a 

M Q = 2/3 x 148 x 30 x 30 x 5/8 
= 55500 ft. lbs. 



For plate BG the moment is as follows: 



30# 



go' 



^L 



25 



M Q = 2/3 x 30 x 30 x $0 x 5/8 
= 75 x 150 
= 11250 ft. lbs. 



M 
Stress in plate AB » -x 

„ b x h 2 

Z * T — 



Z « 4 * 3 x 6 »?2 2 x 144 



108 x 40 

,3 



* 4320 in* 
Stress in plate AB - ^°? 2 * 12 

=» 154 psi 

Stress in plate BC ■ 8 

11250 x 12 
Z 

7 b x h 2 



4.5 x 12.92 x 12.92 x 144 
6 

Z « 18000 in 5 



Stress in plate BC = 112 ^ n ^ n 12 



18000 

- 7.5 psi 

Stress condition for plates AB and BC are as shown in 
Figure 19. 



26 




1.54- #/in 



154- #/i^ 



^7-5 #/<rf 



FIG. 19. - STRESSES IN AB AND BC. 

Compatibility requires stresses at the junction to be 
equal and hence stress distribution is carried out as follows: 



A 




3 


C 


0.672 


0.328 


-154 


+154 


-7.5 


+7.5 


+54.25 


-109.5 


+53 


-26.50 


-99.75 


+45.5 


+45.5 


-19.0 



cresses 
CO. 
Final Check 

The maximum deflection is obtained once again from which 
relative deflection is commuted by the graphical procedure as 
in i ? ig. 21. 

B ab = -5/48 x L 2 x (f t - f b ) 



= +5A8 x 60 x 



60 (4^5 + 99.7 5) 
E x 6.32 



■ 12 ' 2 $ * 10? inches 



be = -5/48 x 60 x 60 



(43.5 + 19.0) x 144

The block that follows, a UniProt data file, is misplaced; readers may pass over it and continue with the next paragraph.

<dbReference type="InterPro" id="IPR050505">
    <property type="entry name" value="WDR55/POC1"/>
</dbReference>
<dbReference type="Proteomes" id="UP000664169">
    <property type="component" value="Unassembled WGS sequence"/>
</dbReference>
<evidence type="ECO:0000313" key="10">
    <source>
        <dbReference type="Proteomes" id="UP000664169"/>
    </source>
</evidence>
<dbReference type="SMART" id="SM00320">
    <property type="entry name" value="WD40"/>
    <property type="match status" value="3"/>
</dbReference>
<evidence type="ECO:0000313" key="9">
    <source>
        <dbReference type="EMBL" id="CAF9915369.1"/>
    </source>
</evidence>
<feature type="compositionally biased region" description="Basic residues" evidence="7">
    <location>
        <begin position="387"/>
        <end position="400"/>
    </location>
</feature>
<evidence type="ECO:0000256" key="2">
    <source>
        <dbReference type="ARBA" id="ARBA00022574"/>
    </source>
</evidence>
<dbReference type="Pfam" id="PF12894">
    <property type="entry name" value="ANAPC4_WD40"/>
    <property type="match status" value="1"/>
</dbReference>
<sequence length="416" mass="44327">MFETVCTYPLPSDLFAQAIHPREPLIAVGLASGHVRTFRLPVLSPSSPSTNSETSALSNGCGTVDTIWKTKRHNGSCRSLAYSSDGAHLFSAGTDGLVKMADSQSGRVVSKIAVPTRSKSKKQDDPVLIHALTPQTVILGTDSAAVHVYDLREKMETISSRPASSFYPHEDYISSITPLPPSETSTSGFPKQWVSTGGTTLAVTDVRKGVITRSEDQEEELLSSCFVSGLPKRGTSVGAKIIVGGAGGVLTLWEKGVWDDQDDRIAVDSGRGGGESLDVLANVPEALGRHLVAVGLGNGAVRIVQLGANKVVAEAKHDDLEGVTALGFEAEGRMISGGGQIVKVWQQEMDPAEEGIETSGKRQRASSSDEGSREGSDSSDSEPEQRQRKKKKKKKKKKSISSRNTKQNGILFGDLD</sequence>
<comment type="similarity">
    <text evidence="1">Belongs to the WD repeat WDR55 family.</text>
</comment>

12.92 x E 



5/48 x 3600 x 64.5 x 144 
12#92 



- 2 -?° J 1Q ^ inches 



27 



Individual deflections are as shown in Fig* 20, from which 
relative deflection at BC can be found out graphically as shown 
in . 21. Lfta 21, s bc = ll '° | 1Q inches 



We see that correction applied for a displacement of 

1 ? Q 1 1Q causes itself a displacement of 11,Q * 1Q . The 

11 x 10^ 
correction will have to apply for a displacement of *** w A 

which will be in form of geometric series, such as 

2 n 

a, ar, ar , ar 



Summation 



1 f r 



In the above case the series will be as shown below after 
taking out common factor of *jr 

170, 170 x £^» 170 x ( n *g^ 

170 



Summation = , . 11.0 

1 * T75 

m 170 x 170 

" 181 



160 



P^t^-K Q 160 X 10^ 

Correct S^ « 1 

Actual S, m = Actual Longitudinal stress Actual Moment 

oc - ■ f 

Initial S, Initial Longitudinal stress Initial Moment 
160.0 

= 0.94 



28 




FIG. 20. - INDIVIDUAL DEFLECTION AT AB AND BC . 



cj.-d = ^—y. in units 



r, 2.70 x 10? . 

b BC = — ' = m units 




o 11.0 x 10 ?. 

6-op = jg in units 



Scale: 1" = 10" 



FIG. 21. - RELATIVE DISPLACEMENT ALONG BC . 



29 



The longitudinal stresses at center line of structure due to 
deflection are multiplied by 0.94- by which we obtain the actual 
longitudinal stresses. 

Longitudinal stresses at the center line of the structure 
due to deflection are: 



Initial stresses 

Final stresses 
Initial xo 94 



-99.75 



-95.75 



^5.5 



+42.8 



45.5 



+42.3 



-19.0 



-17.8 



The total longitudinal stresses at center line are: 



A 


1 


C 


+1550.00 
-93.75 


-1230 
+42.80 


-1230 
+42.80 


+1071 
-17.80 


+1461.25 


-1187.20 


-1187.20 


+1053.20 



stresses due to load 
(psi) 

Stresses due to de- 
flections in psi 

Final stresses in psi 



Final end moments : 



A